The Sub City Take Action! Tour

Every year, Sub City/Hopeless Records puts together a bunch of bands to tour around the country to promote awareness and raise money for involvement in charitable action. This is the tour's eighth year, and it boasts a lineup that includes indie/emo acts like Cute Is What We Aim For, Breathe Carolina, Meg & Dia, Every Avenue and Anarbor. Some of the money raised by ticket sales and a compilation CD benefits DoSomething.org, an organization that "inspires, empowers and celebrates a generation of doers"- very appropriate for the youth of the Obama era. While lackluster popsters Cute Is What Is What We Aim For and Tegan and Sara wannabes Meg & Dia may not exactly send you running to the box office, the supporting acts (particularly hooky rock band Anarbor) and the concert's cause and message, may incite you to attend. Or you could just volunteer somewhere and listen to better bands on your iPod. The show starts at 6:30 p.m. at House of Blues (308 Euclid Ave., 216.523.2583). Tickets: $18 advance, $20 day of show. - Emily Zemler

Jonny Lang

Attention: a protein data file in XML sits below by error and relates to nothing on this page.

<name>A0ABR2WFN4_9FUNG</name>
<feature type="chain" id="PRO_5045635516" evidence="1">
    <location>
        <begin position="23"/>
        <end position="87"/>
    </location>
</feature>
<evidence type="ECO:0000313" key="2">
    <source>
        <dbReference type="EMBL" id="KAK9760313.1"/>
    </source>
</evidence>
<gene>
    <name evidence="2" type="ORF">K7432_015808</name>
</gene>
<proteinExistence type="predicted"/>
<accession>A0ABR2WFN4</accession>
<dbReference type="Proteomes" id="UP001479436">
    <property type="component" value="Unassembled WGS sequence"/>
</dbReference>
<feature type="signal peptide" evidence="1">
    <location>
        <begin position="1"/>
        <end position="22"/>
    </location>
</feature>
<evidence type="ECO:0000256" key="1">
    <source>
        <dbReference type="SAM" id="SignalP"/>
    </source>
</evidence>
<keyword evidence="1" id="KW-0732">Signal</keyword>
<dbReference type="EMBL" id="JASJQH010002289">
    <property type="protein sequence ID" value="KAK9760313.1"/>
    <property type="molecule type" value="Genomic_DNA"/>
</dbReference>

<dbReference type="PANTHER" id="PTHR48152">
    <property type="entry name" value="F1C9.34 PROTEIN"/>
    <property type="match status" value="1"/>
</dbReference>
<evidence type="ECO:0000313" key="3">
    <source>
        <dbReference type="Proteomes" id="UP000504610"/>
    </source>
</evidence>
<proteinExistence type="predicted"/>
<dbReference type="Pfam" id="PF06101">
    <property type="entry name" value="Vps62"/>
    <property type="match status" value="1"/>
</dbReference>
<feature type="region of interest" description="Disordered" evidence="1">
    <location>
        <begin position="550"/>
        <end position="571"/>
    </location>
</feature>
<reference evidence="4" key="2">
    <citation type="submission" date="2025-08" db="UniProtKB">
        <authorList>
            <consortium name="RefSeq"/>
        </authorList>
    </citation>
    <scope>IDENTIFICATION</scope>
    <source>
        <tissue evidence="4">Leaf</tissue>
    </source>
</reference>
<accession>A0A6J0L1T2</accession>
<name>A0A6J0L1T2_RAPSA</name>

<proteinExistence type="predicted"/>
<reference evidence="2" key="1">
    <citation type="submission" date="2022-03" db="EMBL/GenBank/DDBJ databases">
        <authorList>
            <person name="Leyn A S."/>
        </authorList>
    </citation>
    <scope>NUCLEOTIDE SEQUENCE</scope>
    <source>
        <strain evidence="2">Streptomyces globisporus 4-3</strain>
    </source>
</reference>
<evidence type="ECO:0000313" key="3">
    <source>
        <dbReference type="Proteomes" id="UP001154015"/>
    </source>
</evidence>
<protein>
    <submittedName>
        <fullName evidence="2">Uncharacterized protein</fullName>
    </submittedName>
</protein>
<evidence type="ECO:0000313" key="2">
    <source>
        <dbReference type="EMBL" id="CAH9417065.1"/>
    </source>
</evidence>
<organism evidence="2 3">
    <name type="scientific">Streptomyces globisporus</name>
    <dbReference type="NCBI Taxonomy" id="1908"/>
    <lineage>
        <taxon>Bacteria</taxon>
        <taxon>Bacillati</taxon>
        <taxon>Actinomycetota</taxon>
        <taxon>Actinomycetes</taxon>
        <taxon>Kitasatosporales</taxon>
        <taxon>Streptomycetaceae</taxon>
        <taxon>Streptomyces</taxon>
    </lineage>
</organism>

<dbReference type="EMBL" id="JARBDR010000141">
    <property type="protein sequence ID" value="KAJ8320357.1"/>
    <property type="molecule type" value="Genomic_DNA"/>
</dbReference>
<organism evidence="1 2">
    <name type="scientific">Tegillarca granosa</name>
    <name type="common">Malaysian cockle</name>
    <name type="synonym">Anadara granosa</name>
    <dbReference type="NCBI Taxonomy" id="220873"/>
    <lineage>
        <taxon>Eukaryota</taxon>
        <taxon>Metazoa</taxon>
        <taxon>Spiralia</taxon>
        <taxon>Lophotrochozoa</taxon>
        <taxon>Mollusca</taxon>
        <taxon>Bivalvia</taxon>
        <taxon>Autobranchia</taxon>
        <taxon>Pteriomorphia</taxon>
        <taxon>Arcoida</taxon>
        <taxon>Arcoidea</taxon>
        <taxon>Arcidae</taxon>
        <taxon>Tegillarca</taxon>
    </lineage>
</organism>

When Fargo-born guitarist Jonny Lang broke into the music scene over a decade ago, blues fans couldn't believe they were listening to a kid still in his mid-teens. At 14, his voice already had the hoarseness of a weathered bluesman and he possessed the guitar skills of a veteran, inspiring a multitude of young guitarists to start their own bands. These days, Lang's music has taken a turn into soul and gospel, as evidenced by 2003's Long Time Coming and 2006's Grammy-winning Turn Around, which features the poignant "Anything's Possible," a tune about believing in one's dreams. Lang traces a parallel between his own career and the life of Dr. Martin Luther King, Jr. on the track, which includes a snippet of Dr. King's famous "I Have a Dream" speech. Lang has also participated in projects with other musicians - he had a cameo in the infamous Blues Brothers 2000 and has recorded with Hanson, Buddy Guy, Herbie Hancock and Stevie Ray Vaughan's former band, Double Trouble. He performs at 8:30 p.m. at House of Blues (308 Euclid Ave., 216.523.2583). Tickets: $34-$49.50. - Ernest Barteldes